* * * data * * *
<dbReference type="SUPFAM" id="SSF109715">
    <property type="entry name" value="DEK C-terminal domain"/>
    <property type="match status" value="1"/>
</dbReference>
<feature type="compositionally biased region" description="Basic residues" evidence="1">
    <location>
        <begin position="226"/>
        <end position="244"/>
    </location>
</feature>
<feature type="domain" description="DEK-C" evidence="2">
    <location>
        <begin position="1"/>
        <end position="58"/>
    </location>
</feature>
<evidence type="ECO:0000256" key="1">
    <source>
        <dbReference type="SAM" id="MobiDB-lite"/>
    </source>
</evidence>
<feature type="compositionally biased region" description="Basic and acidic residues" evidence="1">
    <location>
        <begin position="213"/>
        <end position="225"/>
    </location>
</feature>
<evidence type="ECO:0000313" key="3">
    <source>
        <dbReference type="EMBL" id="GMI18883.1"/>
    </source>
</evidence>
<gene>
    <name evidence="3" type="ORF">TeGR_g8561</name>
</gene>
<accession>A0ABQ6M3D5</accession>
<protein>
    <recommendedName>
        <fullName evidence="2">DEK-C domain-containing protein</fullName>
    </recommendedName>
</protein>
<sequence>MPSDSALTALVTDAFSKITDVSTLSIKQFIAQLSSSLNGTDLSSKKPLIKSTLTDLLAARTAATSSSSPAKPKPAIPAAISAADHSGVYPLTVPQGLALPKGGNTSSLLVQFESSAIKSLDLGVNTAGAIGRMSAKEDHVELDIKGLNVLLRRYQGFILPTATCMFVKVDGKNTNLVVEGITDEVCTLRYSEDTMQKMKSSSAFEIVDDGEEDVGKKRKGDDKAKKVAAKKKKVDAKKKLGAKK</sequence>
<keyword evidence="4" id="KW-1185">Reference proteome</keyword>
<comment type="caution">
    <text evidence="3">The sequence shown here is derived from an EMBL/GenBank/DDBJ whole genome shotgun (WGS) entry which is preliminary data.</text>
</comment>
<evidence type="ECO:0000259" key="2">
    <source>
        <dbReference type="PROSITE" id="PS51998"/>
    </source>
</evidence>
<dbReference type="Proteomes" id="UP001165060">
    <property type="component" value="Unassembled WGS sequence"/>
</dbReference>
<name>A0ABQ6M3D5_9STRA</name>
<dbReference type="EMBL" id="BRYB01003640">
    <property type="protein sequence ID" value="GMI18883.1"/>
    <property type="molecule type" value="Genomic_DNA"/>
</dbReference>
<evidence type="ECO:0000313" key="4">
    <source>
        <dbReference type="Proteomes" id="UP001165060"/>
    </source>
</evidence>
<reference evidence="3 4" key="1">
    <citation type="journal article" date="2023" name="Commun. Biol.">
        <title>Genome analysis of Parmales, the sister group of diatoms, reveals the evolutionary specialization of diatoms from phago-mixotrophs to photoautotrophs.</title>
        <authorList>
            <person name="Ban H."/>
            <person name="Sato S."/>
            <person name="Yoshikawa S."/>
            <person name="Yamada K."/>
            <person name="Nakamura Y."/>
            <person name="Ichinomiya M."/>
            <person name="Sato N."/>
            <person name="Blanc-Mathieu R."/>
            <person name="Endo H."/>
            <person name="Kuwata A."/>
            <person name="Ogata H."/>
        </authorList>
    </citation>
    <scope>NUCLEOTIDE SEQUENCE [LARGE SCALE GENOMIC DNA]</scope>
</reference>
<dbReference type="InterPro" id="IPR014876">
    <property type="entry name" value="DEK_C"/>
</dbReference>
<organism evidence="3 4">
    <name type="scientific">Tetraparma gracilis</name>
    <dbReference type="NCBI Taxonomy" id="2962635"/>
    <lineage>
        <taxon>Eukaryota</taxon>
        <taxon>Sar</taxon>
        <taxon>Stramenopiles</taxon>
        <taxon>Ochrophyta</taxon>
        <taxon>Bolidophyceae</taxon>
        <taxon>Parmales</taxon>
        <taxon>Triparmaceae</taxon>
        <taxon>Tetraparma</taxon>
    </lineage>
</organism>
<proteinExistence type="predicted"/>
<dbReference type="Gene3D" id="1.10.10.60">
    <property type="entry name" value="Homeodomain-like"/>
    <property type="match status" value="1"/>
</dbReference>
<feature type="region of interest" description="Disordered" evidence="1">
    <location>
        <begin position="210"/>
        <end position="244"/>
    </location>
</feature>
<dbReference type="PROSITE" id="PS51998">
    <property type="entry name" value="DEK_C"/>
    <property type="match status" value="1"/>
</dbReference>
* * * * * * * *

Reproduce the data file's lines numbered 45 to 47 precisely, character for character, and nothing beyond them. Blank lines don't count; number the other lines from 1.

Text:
    <text evidence="3">The sequence shown here is derived from an EMBL/GenBank/DDBJ whole genome shotgun (WGS) entry which is preliminary data.</text>
</comment>
<evidence type="ECO:0000259" key="2">